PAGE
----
Also, even if you are using some strange recovery software, you should wait for them to complete their scannint. Stopping it in the middle won´t bring good results, because the software may wait for doing some organization of its lists after the end of the scanning.


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 Post subject: Re: Data Recovery on SSD - Where did I go wrong?
PostPosted: March 29th, 2018, 23:46 
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Joined: November 22nd, 2017, 21:47
Posts: 157
Location: France
Quote:
You just need to corrupt a few bytes to make the archive unusable, so that 200kb could, in theory, be enough to corrupt a lot of files.

In this case, if I understand it correctly, “dada55” attempted to recover folders containing individual files, not compressed archives.

Quote:
Also, even if you are using some strange recovery software, you should wait for them to complete their scannint. Stopping it in the middle won´t bring good results, because the software may wait for doing some organization of its lists after the end of the scanning.

With Recuva in “quick scan” mode (and other softwares which have that option like GetDataBack) it only takes a few seconds, a minute at most, to scan the whole filesystem. In a case like this, where files were recently deleted, if the files are still recoverable, meaning, if they were not yet overwritten, the quick scan is enough in most situations. (Although I've discovered recently that large files could be unrecoverable that way.)
A software which I use sometimes when I just need to recover a file I just deleted on Windows is HandyRecovery (the 1.0 version which was completely free) : it lets you browse the file tree while it is still building it, you can stop it as soon as it displays the wanted file, it will be able to recover it completely (unless it's been overwritten but then nothing will), and for a large partition with many many files on it and a huge MFT it can be way quicker than to wait for Recuva to complete its quick scan. Also the .exe can be run with no install, even from an external device.

Quote:
1) How bad is downloading small files prior to recovering? I understand overwriting makes most retail software struggle, but surely 200kb and a few Mbs of temporary browsing data can't overwrite 10+GB of pics?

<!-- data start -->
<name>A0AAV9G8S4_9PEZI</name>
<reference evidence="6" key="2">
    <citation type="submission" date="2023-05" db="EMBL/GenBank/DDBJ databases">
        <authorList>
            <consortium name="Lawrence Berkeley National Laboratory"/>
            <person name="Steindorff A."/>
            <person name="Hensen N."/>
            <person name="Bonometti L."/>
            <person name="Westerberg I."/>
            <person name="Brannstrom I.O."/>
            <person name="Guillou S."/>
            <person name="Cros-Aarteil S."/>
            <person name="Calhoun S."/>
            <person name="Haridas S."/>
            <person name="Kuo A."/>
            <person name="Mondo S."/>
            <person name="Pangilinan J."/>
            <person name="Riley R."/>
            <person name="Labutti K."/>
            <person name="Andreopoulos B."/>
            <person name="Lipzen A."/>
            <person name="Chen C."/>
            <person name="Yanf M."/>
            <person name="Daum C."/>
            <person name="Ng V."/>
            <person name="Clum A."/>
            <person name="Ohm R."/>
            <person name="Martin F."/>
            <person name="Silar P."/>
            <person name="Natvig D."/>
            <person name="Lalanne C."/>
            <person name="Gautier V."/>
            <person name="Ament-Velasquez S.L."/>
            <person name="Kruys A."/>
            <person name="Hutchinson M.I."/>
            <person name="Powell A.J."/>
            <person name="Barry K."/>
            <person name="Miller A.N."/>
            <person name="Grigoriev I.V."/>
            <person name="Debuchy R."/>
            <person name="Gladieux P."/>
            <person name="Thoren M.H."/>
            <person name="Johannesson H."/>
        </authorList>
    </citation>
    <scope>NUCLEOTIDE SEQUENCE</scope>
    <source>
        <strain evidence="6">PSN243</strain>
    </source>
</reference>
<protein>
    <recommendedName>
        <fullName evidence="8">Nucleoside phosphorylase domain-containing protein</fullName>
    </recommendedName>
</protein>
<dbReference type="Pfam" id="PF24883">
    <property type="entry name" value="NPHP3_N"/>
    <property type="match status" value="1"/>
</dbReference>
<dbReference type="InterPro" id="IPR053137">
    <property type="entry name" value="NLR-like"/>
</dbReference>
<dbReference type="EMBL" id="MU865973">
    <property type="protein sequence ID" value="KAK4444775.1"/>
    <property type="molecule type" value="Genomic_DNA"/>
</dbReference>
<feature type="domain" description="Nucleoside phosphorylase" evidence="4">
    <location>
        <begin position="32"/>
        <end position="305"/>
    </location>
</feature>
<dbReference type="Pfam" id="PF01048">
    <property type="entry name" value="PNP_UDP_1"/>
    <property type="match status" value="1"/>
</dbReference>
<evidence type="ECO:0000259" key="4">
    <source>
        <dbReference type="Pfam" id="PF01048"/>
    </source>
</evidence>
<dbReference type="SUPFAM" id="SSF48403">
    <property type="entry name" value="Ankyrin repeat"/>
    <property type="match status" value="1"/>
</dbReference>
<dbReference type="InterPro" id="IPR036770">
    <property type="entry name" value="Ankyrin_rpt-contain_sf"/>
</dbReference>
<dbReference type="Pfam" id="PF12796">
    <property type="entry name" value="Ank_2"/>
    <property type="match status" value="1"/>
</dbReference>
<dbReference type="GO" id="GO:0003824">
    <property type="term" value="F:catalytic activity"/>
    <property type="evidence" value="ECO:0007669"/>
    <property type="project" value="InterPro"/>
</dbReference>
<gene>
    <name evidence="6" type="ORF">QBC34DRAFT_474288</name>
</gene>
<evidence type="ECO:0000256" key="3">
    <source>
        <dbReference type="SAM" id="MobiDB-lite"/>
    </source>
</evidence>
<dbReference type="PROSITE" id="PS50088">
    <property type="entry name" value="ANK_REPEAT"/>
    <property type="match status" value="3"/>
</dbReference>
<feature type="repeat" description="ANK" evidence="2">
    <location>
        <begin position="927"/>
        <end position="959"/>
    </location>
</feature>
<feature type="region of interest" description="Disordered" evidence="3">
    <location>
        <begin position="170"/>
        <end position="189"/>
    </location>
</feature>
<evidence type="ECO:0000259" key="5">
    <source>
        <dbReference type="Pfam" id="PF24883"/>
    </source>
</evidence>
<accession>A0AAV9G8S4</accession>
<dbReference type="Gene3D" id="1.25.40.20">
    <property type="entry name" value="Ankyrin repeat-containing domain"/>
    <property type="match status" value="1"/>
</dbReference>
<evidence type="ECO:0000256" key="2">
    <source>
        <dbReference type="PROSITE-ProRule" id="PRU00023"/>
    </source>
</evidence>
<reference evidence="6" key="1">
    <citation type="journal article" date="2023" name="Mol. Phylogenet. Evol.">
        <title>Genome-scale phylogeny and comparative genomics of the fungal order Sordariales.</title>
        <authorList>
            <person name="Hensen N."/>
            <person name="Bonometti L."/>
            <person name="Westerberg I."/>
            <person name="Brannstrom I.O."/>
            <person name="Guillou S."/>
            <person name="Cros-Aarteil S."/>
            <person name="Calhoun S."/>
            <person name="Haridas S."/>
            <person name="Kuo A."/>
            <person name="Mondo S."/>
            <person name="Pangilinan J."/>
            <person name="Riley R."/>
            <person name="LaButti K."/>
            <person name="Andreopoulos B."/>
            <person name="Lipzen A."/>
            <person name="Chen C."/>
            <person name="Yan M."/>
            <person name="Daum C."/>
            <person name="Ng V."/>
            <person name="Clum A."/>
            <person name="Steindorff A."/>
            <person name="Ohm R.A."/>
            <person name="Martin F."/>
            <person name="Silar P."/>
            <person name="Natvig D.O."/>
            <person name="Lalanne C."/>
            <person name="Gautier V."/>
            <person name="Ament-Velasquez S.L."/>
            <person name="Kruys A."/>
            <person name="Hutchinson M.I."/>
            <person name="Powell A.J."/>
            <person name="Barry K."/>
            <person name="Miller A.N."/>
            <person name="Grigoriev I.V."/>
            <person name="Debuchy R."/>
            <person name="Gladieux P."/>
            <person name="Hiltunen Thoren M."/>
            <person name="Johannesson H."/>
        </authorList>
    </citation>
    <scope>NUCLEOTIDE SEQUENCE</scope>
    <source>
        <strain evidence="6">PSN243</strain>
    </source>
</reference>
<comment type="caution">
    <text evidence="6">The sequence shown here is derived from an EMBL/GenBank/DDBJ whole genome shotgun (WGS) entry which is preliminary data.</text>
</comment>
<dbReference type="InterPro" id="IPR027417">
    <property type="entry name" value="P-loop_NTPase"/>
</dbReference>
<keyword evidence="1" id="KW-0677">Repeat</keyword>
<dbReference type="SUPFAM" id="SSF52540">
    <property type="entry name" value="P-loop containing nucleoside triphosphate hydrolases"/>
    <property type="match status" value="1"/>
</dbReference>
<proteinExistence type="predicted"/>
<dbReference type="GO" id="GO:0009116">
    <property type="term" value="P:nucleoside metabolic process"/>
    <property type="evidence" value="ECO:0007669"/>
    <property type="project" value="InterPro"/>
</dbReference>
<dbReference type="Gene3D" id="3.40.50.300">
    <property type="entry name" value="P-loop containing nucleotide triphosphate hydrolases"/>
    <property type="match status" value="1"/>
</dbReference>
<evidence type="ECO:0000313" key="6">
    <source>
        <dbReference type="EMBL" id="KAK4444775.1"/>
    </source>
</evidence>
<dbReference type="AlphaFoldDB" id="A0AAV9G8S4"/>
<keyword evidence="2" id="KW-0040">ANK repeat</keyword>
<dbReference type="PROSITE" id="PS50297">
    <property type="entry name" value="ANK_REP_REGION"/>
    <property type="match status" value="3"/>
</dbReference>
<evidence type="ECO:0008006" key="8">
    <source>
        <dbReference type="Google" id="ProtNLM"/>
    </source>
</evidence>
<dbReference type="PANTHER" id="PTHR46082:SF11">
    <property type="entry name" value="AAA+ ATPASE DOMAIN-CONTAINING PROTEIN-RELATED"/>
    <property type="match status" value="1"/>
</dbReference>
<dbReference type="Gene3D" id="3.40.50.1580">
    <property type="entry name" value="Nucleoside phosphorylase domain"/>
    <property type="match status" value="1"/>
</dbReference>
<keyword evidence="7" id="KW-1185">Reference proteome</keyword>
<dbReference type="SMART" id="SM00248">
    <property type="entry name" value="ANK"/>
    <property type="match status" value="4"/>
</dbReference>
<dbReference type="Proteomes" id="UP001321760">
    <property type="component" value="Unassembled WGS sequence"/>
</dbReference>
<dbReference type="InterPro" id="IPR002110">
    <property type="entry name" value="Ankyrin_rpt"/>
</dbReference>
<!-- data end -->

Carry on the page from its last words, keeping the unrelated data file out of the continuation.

Quote:
3) Why was it possible to recover so many old pictures and not a single one had a problem opening except the pics that I intended to restore?

Could be explained by Murphy's Law, or indeed if it's a SSD the Trim command is designed to overwrite the deleted files as a background process.

Quote:
2) I assume the first recovery software may have done some damage, but I had stopped the scan when it had only found about 20-30% of all the pics deleted and only attempted to recover some of those. Therefore even if it corrupted those files, the other pics found later should have been fine if that was the issue?

Any half decent recovery software should not write anything to the scanned drive – neither during the scan, nor after the completion when choosing the location where the files should be extracted, it shouldn't even let you attempt to write on it if you want to. But some of them are less than half decent...
Recently I tried to remotely help someone who had accidentally deleted an important Powerpoint file he was working on, which was stored only on a USB pen drive, 16GB capacity, about 8GB of free space which should be plenty ; he had tried a bunch of recovery softwares, to no avail. I made a quick scan with Recuva, which indicates if the deleted files have been overwritten and if so, by which file (it's not 100% reliable in my experience but most of the time it does provide accurate information) : the wanted file had been overwritten precisely by files extracted with one of those recovery softwares (which did not prevent him to do so), or, ironically, by files from a “FileHistory” directory, which is apparently related to an automatic recovery function in Windows 8+ (I'm still using Windows 7 so I didn't know about it). You'd think that it should have been unlikely, considering the large amount of free space, but it did happen. And even Recuva (which is otherwise an efficient tool) doesn't display a warning when the user attempts to recover a file on the same device and partition.

Quote:
4) Is there any way to still attempt to recover these photos without professional help? Just for completeness of the test.